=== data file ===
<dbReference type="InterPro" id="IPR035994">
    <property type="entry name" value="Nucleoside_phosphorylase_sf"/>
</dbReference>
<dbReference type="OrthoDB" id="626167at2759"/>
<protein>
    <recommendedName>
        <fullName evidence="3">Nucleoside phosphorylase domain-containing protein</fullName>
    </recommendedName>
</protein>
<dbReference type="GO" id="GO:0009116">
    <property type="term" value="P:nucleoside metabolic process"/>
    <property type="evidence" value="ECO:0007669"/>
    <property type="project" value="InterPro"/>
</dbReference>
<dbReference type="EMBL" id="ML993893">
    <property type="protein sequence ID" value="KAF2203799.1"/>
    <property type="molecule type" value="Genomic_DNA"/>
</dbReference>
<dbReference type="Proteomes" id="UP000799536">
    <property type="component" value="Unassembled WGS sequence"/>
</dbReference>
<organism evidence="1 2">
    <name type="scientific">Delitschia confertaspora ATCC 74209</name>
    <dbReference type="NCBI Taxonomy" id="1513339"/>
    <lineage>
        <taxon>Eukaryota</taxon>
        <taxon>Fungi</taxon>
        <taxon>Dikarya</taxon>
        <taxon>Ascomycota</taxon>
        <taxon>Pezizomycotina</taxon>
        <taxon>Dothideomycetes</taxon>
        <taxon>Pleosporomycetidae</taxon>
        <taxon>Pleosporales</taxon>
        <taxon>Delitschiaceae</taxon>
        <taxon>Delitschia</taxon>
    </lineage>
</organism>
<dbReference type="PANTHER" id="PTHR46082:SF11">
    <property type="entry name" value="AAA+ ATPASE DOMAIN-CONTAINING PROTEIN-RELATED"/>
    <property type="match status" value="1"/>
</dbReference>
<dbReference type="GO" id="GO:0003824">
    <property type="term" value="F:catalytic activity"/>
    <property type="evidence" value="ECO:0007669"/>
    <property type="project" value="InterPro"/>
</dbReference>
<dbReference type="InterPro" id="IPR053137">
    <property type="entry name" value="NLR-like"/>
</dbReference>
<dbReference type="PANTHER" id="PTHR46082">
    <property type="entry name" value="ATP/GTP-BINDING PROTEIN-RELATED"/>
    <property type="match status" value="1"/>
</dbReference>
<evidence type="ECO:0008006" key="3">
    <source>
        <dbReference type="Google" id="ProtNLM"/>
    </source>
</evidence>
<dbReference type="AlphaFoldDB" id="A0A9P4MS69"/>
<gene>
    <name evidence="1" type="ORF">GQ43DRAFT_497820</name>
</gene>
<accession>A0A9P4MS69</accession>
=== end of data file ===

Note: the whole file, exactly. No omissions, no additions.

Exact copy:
<dbReference type="InterPro" id="IPR035994">
    <property type="entry name" value="Nucleoside_phosphorylase_sf"/>
</dbReference>
<dbReference type="OrthoDB" id="626167at2759"/>
<protein>
    <recommendedName>
        <fullName evidence="3">Nucleoside phosphorylase domain-containing protein</fullName>
    </recommendedName>
</protein>
<dbReference type="GO" id="GO:0009116">
    <property type="term" value="P:nucleoside metabolic process"/>
    <property type="evidence" value="ECO:0007669"/>
    <property type="project" value="InterPro"/>
</dbReference>
<dbReference type="EMBL" id="ML993893">
    <property type="protein sequence ID" value="KAF2203799.1"/>
    <property type="molecule type" value="Genomic_DNA"/>
</dbReference>
<dbReference type="Proteomes" id="UP000799536">
    <property type="component" value="Unassembled WGS sequence"/>
</dbReference>
<organism evidence="1 2">
    <name type="scientific">Delitschia confertaspora ATCC 74209</name>
    <dbReference type="NCBI Taxonomy" id="1513339"/>
    <lineage>
        <taxon>Eukaryota</taxon>
        <taxon>Fungi</taxon>
        <taxon>Dikarya</taxon>
        <taxon>Ascomycota</taxon>
        <taxon>Pezizomycotina</taxon>
        <taxon>Dothideomycetes</taxon>
        <taxon>Pleosporomycetidae</taxon>
        <taxon>Pleosporales</taxon>
        <taxon>Delitschiaceae</taxon>
        <taxon>Delitschia</taxon>
    </lineage>
</organism>
<dbReference type="PANTHER" id="PTHR46082:SF11">
    <property type="entry name" value="AAA+ ATPASE DOMAIN-CONTAINING PROTEIN-RELATED"/>
    <property type="match status" value="1"/>
</dbReference>
<dbReference type="GO" id="GO:0003824">
    <property type="term" value="F:catalytic activity"/>
    <property type="evidence" value="ECO:0007669"/>
    <property type="project" value="InterPro"/>
</dbReference>
<dbReference type="InterPro" id="IPR053137">
    <property type="entry name" value="NLR-like"/>
</dbReference>
<dbReference type="PANTHER" id="PTHR46082">
    <property type="entry name" value="ATP/GTP-BINDING PROTEIN-RELATED"/>
    <property type="match status" value="1"/>
</dbReference>
<evidence type="ECO:0008006" key="3">
    <source>
        <dbReference type="Google" id="ProtNLM"/>
    </source>
</evidence>
<dbReference type="AlphaFoldDB" id="A0A9P4MS69"/>
<gene>
    <name evidence="1" type="ORF">GQ43DRAFT_497820</name>
</gene>
<accession>A0A9P4MS69</accession>